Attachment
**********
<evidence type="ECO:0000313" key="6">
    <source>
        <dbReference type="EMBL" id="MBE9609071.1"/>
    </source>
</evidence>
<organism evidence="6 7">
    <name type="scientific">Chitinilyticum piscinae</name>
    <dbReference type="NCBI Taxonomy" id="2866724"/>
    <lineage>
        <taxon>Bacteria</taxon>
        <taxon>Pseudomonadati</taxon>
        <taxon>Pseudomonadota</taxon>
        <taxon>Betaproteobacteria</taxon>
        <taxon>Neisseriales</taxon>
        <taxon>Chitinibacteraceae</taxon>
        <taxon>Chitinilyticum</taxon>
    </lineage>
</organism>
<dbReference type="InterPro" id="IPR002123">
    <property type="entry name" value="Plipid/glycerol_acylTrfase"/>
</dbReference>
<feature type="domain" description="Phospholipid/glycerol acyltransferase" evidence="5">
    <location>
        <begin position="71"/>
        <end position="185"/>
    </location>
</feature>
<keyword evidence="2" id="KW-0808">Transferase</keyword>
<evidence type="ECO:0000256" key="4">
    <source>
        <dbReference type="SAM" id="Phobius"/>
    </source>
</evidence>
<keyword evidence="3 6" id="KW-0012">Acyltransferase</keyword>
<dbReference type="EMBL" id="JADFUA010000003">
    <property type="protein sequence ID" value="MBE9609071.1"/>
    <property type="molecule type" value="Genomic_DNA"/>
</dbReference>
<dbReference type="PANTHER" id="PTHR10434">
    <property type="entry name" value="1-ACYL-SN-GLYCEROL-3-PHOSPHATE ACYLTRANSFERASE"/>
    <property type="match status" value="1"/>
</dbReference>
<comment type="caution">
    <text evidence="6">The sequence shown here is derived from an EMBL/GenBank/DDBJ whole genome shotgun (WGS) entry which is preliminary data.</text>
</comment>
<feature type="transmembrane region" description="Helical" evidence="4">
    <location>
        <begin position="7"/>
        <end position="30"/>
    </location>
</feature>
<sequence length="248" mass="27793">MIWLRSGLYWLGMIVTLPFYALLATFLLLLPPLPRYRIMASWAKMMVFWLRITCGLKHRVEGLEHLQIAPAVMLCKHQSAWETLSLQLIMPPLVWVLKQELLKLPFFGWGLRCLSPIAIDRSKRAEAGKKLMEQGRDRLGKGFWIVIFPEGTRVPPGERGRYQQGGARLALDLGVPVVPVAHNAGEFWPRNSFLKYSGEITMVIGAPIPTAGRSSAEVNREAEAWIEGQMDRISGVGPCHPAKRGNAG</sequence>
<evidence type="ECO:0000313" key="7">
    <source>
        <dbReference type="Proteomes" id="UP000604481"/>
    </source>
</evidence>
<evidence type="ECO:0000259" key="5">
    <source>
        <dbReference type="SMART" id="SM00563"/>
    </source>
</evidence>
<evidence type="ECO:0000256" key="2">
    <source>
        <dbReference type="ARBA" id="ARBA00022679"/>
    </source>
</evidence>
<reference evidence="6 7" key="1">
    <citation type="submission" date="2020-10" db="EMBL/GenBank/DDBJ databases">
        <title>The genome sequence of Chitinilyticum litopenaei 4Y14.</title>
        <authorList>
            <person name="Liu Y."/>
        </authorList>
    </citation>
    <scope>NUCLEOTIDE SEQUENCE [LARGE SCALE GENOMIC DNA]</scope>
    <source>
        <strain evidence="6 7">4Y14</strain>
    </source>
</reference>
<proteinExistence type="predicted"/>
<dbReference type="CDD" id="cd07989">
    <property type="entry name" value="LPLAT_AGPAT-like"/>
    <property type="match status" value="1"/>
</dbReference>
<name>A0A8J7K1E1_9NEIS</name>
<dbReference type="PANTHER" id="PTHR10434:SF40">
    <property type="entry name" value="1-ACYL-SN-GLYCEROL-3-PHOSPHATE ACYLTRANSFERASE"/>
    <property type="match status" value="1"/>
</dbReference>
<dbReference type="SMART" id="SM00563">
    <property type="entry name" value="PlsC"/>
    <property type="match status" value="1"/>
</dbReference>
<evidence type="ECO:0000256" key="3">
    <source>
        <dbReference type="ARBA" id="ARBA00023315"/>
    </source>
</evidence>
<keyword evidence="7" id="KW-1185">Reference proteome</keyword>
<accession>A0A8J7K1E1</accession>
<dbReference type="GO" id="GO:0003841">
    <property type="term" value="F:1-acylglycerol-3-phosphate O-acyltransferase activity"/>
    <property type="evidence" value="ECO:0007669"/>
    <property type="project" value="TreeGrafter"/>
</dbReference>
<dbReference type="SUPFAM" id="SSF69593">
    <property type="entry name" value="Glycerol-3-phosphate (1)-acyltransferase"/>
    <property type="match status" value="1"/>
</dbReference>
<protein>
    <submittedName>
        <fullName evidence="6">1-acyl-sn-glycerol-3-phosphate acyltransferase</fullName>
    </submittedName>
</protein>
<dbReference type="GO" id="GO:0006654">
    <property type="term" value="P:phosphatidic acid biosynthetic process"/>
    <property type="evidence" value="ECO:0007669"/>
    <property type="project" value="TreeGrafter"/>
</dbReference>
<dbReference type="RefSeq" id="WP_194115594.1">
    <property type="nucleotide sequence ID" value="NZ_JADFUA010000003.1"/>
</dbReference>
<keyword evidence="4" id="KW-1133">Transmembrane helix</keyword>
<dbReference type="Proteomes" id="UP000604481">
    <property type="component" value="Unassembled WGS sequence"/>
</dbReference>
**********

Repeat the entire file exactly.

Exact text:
<evidence type="ECO:0000313" key="6">
    <source>
        <dbReference type="EMBL" id="MBE9609071.1"/>
    </source>
</evidence>
<organism evidence="6 7">
    <name type="scientific">Chitinilyticum piscinae</name>
    <dbReference type="NCBI Taxonomy" id="2866724"/>
    <lineage>
        <taxon>Bacteria</taxon>
        <taxon>Pseudomonadati</taxon>
        <taxon>Pseudomonadota</taxon>
        <taxon>Betaproteobacteria</taxon>
        <taxon>Neisseriales</taxon>
        <taxon>Chitinibacteraceae</taxon>
        <taxon>Chitinilyticum</taxon>
    </lineage>
</organism>
<dbReference type="InterPro" id="IPR002123">
    <property type="entry name" value="Plipid/glycerol_acylTrfase"/>
</dbReference>
<feature type="domain" description="Phospholipid/glycerol acyltransferase" evidence="5">
    <location>
        <begin position="71"/>
        <end position="185"/>
    </location>
</feature>
<keyword evidence="2" id="KW-0808">Transferase</keyword>
<evidence type="ECO:0000256" key="4">
    <source>
        <dbReference type="SAM" id="Phobius"/>
    </source>
</evidence>
<keyword evidence="3 6" id="KW-0012">Acyltransferase</keyword>
<dbReference type="EMBL" id="JADFUA010000003">
    <property type="protein sequence ID" value="MBE9609071.1"/>
    <property type="molecule type" value="Genomic_DNA"/>
</dbReference>
<dbReference type="PANTHER" id="PTHR10434">
    <property type="entry name" value="1-ACYL-SN-GLYCEROL-3-PHOSPHATE ACYLTRANSFERASE"/>
    <property type="match status" value="1"/>
</dbReference>
<comment type="caution">
    <text evidence="6">The sequence shown here is derived from an EMBL/GenBank/DDBJ whole genome shotgun (WGS) entry which is preliminary data.</text>
</comment>
<feature type="transmembrane region" description="Helical" evidence="4">
    <location>
        <begin position="7"/>
        <end position="30"/>
    </location>
</feature>
<sequence length="248" mass="27793">MIWLRSGLYWLGMIVTLPFYALLATFLLLLPPLPRYRIMASWAKMMVFWLRITCGLKHRVEGLEHLQIAPAVMLCKHQSAWETLSLQLIMPPLVWVLKQELLKLPFFGWGLRCLSPIAIDRSKRAEAGKKLMEQGRDRLGKGFWIVIFPEGTRVPPGERGRYQQGGARLALDLGVPVVPVAHNAGEFWPRNSFLKYSGEITMVIGAPIPTAGRSSAEVNREAEAWIEGQMDRISGVGPCHPAKRGNAG</sequence>
<evidence type="ECO:0000313" key="7">
    <source>
        <dbReference type="Proteomes" id="UP000604481"/>
    </source>
</evidence>
<evidence type="ECO:0000259" key="5">
    <source>
        <dbReference type="SMART" id="SM00563"/>
    </source>
</evidence>
<evidence type="ECO:0000256" key="2">
    <source>
        <dbReference type="ARBA" id="ARBA00022679"/>
    </source>
</evidence>
<reference evidence="6 7" key="1">
    <citation type="submission" date="2020-10" db="EMBL/GenBank/DDBJ databases">
        <title>The genome sequence of Chitinilyticum litopenaei 4Y14.</title>
        <authorList>
            <person name="Liu Y."/>
        </authorList>
    </citation>
    <scope>NUCLEOTIDE SEQUENCE [LARGE SCALE GENOMIC DNA]</scope>
    <source>
        <strain evidence="6 7">4Y14</strain>
    </source>
</reference>
<proteinExistence type="predicted"/>
<dbReference type="CDD" id="cd07989">
    <property type="entry name" value="LPLAT_AGPAT-like"/>
    <property type="match status" value="1"/>
</dbReference>
<name>A0A8J7K1E1_9NEIS</name>
<dbReference type="PANTHER" id="PTHR10434:SF40">
    <property type="entry name" value="1-ACYL-SN-GLYCEROL-3-PHOSPHATE ACYLTRANSFERASE"/>
    <property type="match status" value="1"/>
</dbReference>
<dbReference type="SMART" id="SM00563">
    <property type="entry name" value="PlsC"/>
    <property type="match status" value="1"/>
</dbReference>
<evidence type="ECO:0000256" key="3">
    <source>
        <dbReference type="ARBA" id="ARBA00023315"/>
    </source>
</evidence>
<keyword evidence="7" id="KW-1185">Reference proteome</keyword>
<accession>A0A8J7K1E1</accession>
<dbReference type="GO" id="GO:0003841">
    <property type="term" value="F:1-acylglycerol-3-phosphate O-acyltransferase activity"/>
    <property type="evidence" value="ECO:0007669"/>
    <property type="project" value="TreeGrafter"/>
</dbReference>
<dbReference type="SUPFAM" id="SSF69593">
    <property type="entry name" value="Glycerol-3-phosphate (1)-acyltransferase"/>
    <property type="match status" value="1"/>
</dbReference>
<protein>
    <submittedName>
        <fullName evidence="6">1-acyl-sn-glycerol-3-phosphate acyltransferase</fullName>
    </submittedName>
</protein>
<dbReference type="GO" id="GO:0006654">
    <property type="term" value="P:phosphatidic acid biosynthetic process"/>
    <property type="evidence" value="ECO:0007669"/>
    <property type="project" value="TreeGrafter"/>
</dbReference>
<dbReference type="RefSeq" id="WP_194115594.1">
    <property type="nucleotide sequence ID" value="NZ_JADFUA010000003.1"/>
</dbReference>
<keyword evidence="4" id="KW-1133">Transmembrane helix</keyword>
<dbReference type="Proteomes" id="UP000604481">
    <property type="component" value="Unassembled WGS sequence"/>
</dbReference>